Brainstorm guide – 10 tips for planning exceptional editorial content
Are you running out of fresh new ideas for your company blog? Does it seem like the content you create keeps repeating the same patterns over and over again? Or worse, do you simply feel you’ve squeezed all the creativity out of your poor brain? Well, you’re not alone. Everyone working in the creative industry knows that great angles and ideas don’t just float around in the air waiting for you to pick and choose. So, where can you get them from?
One (rather brilliant) answer to the question above is brainstorming. It’s the hip word that seems to be on everyone’s lips these days but in fact it’s a technique people have been using for decades. Brainstorming generates ideas and helps people to come up with creative solutions to problems.
Brainstorming is often used as a catch all for all group ideation sessions. The original technique, developed by advertising executive Alex Osborn, focuses on creating a relaxed, informal approach to problem solving and it encourages people to come up with unfiltered thoughts and ideas. In other words, it’s all about creating new possibilities and news ways of thinking.
As good as it is, brainstorming isn’t some sort of magic that just happens naturally – it’s a technique that requires certain guidelines to be followed. That’s why we’ve listed 10 tips for you to get the best out of a brainstorming session.
1. You don’t have to do it all by yourself: While brainstorming on your own can be highly effective, sometimes you need others to overcome that creativity block and see things from someone else’s perspective. With group brainstorming you can take advantage of the full experience of other team members who can help take ideas to the next level.
2. Don’t force it: When you do it right, brainstorming can be great fun but a sure way to kill that fun AND dull the creative process is to expect yourself to turn up with a list of innovative and mind blowing ideas. I once worked for a newspaper where the editor-in-chief would arrange meetings with staff and suddenly demand that everyone pitch three good story ideas. Everyone would wait for their turn with their palms sweating fearing public humiliation for not coming up with a decent story idea. As you can imagine, the results weren’t great.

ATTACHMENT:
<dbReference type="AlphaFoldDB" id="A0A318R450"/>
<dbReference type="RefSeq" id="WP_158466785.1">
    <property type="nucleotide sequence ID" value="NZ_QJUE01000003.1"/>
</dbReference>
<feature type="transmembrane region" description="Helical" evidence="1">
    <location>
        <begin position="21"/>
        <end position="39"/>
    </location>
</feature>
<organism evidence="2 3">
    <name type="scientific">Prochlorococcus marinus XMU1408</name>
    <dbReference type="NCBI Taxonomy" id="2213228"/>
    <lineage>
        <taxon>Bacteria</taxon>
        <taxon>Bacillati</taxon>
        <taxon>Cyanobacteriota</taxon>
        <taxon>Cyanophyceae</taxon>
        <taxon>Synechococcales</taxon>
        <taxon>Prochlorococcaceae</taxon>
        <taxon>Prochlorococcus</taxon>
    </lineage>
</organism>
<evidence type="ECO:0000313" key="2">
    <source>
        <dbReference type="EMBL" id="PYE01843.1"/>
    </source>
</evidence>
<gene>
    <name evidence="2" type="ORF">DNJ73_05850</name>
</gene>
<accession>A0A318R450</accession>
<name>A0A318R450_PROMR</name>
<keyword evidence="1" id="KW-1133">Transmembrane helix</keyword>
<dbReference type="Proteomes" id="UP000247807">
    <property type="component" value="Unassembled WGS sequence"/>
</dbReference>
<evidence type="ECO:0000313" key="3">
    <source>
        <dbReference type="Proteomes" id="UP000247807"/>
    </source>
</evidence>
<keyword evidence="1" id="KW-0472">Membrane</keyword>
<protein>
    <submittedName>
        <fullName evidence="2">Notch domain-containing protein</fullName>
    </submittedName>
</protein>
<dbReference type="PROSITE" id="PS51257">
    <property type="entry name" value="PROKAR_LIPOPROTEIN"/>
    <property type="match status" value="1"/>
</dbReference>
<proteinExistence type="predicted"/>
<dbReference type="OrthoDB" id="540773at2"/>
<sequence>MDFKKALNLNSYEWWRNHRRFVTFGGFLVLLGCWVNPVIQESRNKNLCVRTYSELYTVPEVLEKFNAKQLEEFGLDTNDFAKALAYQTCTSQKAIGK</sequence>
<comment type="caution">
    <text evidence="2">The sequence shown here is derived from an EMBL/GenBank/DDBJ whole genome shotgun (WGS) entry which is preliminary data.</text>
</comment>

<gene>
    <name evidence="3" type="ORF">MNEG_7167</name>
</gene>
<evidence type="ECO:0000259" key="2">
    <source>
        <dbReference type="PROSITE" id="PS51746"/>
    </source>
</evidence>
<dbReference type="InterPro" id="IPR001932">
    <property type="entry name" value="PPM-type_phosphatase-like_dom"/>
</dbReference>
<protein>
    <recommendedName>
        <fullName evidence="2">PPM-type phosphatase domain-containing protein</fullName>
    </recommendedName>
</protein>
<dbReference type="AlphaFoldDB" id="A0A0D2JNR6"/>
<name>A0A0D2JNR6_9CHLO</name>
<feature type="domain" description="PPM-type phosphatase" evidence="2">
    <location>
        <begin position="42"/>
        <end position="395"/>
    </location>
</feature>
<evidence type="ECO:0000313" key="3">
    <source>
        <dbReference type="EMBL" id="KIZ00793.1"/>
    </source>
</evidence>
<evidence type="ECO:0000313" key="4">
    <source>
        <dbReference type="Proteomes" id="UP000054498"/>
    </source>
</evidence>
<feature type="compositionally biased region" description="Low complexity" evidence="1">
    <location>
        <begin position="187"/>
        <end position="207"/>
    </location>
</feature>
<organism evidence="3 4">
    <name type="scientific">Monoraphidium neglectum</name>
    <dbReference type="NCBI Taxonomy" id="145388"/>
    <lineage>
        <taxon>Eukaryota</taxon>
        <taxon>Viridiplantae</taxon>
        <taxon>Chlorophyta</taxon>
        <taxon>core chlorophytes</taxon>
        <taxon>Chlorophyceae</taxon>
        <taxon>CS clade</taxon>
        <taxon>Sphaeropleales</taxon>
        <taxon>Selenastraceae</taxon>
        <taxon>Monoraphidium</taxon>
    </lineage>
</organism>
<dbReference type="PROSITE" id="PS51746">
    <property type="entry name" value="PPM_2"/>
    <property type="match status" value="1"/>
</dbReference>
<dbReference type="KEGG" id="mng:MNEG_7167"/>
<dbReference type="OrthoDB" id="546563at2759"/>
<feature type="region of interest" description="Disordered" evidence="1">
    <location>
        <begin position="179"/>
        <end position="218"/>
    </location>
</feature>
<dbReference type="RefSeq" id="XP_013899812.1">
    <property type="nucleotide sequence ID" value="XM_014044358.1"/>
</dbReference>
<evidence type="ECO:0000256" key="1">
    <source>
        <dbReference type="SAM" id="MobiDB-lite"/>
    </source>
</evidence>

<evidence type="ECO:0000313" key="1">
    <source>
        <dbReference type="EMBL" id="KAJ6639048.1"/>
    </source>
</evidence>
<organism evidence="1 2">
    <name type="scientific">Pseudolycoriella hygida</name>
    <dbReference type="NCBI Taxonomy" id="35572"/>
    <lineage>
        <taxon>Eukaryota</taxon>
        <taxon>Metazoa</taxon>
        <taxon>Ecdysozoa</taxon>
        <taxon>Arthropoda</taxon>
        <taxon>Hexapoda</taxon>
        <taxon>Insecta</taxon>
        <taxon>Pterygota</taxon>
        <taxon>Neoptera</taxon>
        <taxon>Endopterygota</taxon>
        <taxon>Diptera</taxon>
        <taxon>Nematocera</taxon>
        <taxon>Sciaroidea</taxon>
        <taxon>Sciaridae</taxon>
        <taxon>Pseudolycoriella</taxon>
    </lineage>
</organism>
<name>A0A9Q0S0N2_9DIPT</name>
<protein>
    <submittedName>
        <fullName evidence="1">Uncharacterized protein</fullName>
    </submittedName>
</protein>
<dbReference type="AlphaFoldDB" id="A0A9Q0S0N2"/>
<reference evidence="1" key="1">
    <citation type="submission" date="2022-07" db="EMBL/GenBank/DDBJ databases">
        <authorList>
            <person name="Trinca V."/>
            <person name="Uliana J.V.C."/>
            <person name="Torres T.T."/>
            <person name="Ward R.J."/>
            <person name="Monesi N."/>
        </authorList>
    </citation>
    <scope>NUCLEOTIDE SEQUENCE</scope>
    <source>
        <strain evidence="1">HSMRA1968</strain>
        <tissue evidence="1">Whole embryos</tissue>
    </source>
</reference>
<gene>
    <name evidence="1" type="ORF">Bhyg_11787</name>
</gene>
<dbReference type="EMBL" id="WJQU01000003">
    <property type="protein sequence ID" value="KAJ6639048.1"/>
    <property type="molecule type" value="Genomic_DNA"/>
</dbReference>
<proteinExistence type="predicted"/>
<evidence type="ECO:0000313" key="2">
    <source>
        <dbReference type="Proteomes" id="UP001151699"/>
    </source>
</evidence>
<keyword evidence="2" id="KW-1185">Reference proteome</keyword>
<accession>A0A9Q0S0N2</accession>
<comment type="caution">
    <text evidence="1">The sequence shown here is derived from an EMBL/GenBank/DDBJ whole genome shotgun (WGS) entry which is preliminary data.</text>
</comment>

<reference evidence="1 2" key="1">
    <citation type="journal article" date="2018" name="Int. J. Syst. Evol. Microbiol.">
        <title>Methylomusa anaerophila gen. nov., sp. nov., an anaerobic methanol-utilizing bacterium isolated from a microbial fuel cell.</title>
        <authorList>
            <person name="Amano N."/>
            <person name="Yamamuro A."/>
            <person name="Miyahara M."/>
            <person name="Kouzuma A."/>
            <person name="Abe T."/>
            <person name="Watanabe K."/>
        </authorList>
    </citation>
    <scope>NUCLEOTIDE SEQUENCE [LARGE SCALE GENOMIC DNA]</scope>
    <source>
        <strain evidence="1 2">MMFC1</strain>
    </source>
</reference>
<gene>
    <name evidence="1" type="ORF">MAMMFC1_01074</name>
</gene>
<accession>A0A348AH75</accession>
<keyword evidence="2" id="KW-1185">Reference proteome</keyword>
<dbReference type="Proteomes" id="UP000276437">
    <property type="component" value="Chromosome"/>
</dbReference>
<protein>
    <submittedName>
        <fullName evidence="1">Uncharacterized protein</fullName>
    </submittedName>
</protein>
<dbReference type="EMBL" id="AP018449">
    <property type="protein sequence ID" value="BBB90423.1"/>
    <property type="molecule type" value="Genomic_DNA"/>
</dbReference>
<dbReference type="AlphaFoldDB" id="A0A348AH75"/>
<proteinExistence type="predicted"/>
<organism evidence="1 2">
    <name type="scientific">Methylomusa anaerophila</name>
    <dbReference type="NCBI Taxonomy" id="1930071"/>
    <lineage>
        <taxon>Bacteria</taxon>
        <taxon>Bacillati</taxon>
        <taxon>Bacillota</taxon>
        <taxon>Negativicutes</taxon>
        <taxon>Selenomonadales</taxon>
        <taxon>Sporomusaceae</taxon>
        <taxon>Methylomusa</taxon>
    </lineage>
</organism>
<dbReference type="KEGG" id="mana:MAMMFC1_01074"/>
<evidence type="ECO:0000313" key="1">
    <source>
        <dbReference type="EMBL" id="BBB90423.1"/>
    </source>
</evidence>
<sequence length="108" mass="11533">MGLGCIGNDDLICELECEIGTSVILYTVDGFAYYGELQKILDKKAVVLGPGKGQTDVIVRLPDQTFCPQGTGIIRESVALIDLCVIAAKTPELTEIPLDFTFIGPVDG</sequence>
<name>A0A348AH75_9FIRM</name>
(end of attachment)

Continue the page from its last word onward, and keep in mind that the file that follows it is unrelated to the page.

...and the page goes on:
3. Mix up the group dynamics: Naturally, this might be challenging in a small organisation. But for bigger companies, it’s worthwhile to mix up the usual assembly of your meetings and try to invite people from different areas in the organisation. By getting a diverse group of people to work together you’ll get more of a variety of ideas.
4. Assign a moderator: The point of brainstorming is to let the conversation flow freely but appointing someone to guide the session into a productive direction is essential. Get someone to keep a check on the conversation. It’s so easy to get distracted and start talking about plans for the weekend or the new plot twists in the latest series of ‘Homeland’. I’m not suggesting off topic can’t generate great ideas but the moderator has to make sure a brainstorm session doesn’t go completely off track.
5. Set goals: Again, before you make a start, it’s vitally important to quickly discuss what you actually want out of the session. Vague or pompous goals will only result in confusion and create a lack of focus. An achievable and specific goal for a brainstorming session might be something like ‘10 new formats for a blog post’.
6. Avoid criticizing or rewarding ideas: I’m sure there are many people in your organisation with interesting ideas – they just might not have the confidence to speak up. Over analysing or underrating people’s thoughts will keep making those shrinking violets…well, shrink. Try to create an atmosphere where everyone feels comfortable to share their thoughts, even the craziest ones.
7. Document everything: Write down all the ideas your team comes up with during the brainstorming session, even the stuff that doesn’t seem very relevant. The idea is to compile a long list of different ideas. All of them won’t be winners but might lead to new, amazing ideas in the future.
8. Take it out of the stuffy boardroom: Both literally and metaphorically. Go out for a walk, sit in the local café or sit down on the floor instead of at a desk. Sometimes it takes a different environment for people to think differently.
9. Use all of your brain: The left side of our brain controls logical and analytical thinking while the right side is more connected to creativity and intuitive thinking. To get most out of your brainstorming session, combine these two aspects in your thinking by offering the left side something to do as well. We at Verve Search like to brainstorm at our designated ‘Lego table’ and build mini worlds with our Lego bricks whilst generating fresh ideas for content. This might sound (and look) rather juvenile but it works!
10. Know when to wrap up: After a certain point, it’s very likely people will start staring out of the window and the conversation will start looping and stalling before slowly dying out. It’s important to finish before this happens and move on. It might be a good idea to set a certain time limit for bouncing off ideas and after that decide which ones you’re going to use and which ones need more discussion.
Extra tip: Don’t limit your brainstorming to a certain time and space. I usually get my best ideas when I’m out running or on the train home, with plenty of time to think. This doesn’t mean you should be working all the time, but rather to become aware of those new ideas and thoughts that pop into your head. And remember to write them down!